Avnash Industries Ghana Limited, an agro-industrial processing company has charged the country to adopt successful oil palm models to help upscale the sector’s production volumes.
Mr. Jai Mirchandani, Chief Executive Officer of Avnash Industries, producers of Golden drop edible oil said “We need to leverage on models to scale up the crop’s production and to improve the production volumes. We need to work within the local environment, we need to adopt models that have been successful locally.”
He said this at the maiden Malaysia-Ghana Palm Oil Trade Fair and Seminar (POTS), which came off in Accra, under the topic: “Branding the Oil Palm Value Chain in Ghana: Avnash’s Experiences”.
Mr. Mirchandani explained that the country has been thinking about the development of agriculture from the perspective of others.
“We have been looking at a paradigm incorrectly because we have tried to take models from where it has been successful like America and Malaysia. He explained that the focus of Avnash is to be the anchor of the agricultural industrialisation renaissance of Ghana by focusing on investments in the agro processing sectors to provide ready market for both commercial and smallholder farmers.
Available data shows that in just the first three quarters of 2017, Ghana imported 213,000 tonnes of palm oil from Malaysia, valued at US$149.1million and representing more than 70 percent of total imports of the commodity within the period.
The Malaysian Palm Oil Council (MPOC), an organisation that promotes the market expansion of Malaysian palm oil and its products, sees the Ghanaian market as a growing one and is targeting even more exports – particularly for the Fast-Moving Consumer Goods (FMCG) industry.
The 2017 import figure represents an almost 10 percent increase on the 2016 import of 203,000 tonnes, and the Southeast Asia economic giant is targeting a 20 percent increase by the end of 2017 and up to 300,000 tonnes, estimated at US$210million, by 2018.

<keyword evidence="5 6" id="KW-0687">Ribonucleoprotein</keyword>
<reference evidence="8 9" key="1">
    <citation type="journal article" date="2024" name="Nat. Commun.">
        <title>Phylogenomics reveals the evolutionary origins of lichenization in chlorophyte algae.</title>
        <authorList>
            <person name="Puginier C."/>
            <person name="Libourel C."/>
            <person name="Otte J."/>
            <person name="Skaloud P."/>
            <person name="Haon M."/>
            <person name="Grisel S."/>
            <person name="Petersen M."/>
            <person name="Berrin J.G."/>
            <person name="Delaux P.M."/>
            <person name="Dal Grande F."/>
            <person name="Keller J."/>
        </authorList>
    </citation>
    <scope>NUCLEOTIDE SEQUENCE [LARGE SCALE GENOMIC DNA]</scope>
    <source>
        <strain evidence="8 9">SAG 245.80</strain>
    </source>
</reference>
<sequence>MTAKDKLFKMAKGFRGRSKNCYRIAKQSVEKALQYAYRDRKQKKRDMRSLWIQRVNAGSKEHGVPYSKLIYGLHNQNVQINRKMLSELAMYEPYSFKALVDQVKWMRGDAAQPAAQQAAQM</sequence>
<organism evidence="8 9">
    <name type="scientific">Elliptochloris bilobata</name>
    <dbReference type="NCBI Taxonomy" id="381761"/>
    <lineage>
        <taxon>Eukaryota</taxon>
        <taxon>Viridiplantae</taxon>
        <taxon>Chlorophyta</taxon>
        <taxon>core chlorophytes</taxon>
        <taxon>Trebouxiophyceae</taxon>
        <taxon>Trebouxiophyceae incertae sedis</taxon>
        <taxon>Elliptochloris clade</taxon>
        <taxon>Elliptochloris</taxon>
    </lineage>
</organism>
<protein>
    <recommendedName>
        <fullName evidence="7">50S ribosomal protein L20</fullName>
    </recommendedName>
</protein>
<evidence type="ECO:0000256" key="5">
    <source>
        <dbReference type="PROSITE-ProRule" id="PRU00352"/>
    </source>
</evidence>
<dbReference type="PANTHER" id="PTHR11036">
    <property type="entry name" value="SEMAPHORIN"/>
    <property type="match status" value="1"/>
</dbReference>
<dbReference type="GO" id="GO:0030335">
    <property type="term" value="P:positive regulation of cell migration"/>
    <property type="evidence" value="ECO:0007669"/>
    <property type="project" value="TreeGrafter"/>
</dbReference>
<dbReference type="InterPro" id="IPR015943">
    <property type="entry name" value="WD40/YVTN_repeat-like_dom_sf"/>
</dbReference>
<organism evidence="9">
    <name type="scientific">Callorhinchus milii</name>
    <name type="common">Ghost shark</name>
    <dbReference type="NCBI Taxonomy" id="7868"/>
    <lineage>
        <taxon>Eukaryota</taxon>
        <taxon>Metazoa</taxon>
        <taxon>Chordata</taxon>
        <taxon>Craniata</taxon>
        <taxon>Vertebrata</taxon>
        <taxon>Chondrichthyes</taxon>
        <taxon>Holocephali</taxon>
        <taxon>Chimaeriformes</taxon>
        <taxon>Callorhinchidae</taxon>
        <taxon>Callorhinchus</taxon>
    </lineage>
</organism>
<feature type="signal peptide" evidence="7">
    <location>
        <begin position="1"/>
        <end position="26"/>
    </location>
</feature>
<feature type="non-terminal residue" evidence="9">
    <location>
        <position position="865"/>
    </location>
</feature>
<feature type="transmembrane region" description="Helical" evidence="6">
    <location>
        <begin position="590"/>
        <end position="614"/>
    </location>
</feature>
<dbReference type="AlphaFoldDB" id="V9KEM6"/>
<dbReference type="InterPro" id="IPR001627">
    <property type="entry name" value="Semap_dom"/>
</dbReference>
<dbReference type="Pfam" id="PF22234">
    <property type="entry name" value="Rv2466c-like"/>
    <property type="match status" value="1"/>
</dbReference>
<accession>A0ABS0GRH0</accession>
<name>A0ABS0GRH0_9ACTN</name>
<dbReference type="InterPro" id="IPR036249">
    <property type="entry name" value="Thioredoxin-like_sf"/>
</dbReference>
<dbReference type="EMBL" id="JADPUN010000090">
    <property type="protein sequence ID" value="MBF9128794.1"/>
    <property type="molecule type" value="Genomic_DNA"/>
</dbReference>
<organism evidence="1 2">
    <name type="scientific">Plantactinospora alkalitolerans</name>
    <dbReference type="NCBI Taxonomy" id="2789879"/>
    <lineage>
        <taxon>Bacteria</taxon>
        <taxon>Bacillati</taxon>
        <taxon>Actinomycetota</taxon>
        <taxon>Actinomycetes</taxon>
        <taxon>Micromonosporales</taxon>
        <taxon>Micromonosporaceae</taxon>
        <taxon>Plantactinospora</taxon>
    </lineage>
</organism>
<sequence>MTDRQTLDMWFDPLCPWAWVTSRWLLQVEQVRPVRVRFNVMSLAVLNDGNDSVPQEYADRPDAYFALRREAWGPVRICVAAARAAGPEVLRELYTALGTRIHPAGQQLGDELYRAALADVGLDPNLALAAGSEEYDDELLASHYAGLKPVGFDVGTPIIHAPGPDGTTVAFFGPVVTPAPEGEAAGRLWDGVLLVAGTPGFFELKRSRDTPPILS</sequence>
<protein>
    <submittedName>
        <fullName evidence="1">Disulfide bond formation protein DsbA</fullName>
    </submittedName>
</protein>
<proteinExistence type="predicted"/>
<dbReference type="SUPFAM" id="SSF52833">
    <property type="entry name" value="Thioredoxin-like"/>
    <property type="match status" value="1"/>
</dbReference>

The nation’s annual demand for oil and fat is 680,000 tonnes while local production hovers around 480,000 tonnes, leaving the gap of 200,000 tonnes to be filled by imports.
Dato’ Lee Yeow Chor, Chairman of Malaysia’s Palm Oil Council, explained that West Africa’s growing population and economy naturally means the per capita consumption of vegetable oil will increase.
Mr. Chor stated that Malaysian companies are ready to enter joint venture agreements with local palm oil companies to produce the products locally.
“Malaysian companies have entered into agreements with companies in Indonesia, Nigeria, Papua New Guinea, Columbia and others, and we are looking at deals like that here. We are hoping to discuss incentives and government policies on establishing palm oil processing companies,” he added.
Mr. Chor noted that: “Ghana is one of Malaysia’s biggest trading partners in this region, with the total trade between the two countries registering US$337million in 2016.”
Commenting on the trade relationship between Malaysia and Africa, Mr. Chor said Malaysia considers the West African market as an important destination for Malaysian palm oil.
“In recent years, there has been a significant upward trend of Malaysian palm oil exports into this region. Last year, Malaysia exported about one million tonnes of palm oil to all countries in the West African region,” he said.
Speakers at the seminar included renowned local industry captains and international experts from Malaysia, Ghana and the UK. The papers covered topics on oils and fats – ranging from market outlook and trade to oil palm planting and the logistics situation in Africa – and attracted over 300 participants from both Malaysia and Ghana.
Participants from Malaysia took the opportunity to tour the 500MT per day edible oil refinery of Avnash Industries Ghana Limited[WU1] [WU2] to acquaint themselves with operations of the company.
The team visited various departments including the laboratory, production and refinery plants located at the Tema Ports.
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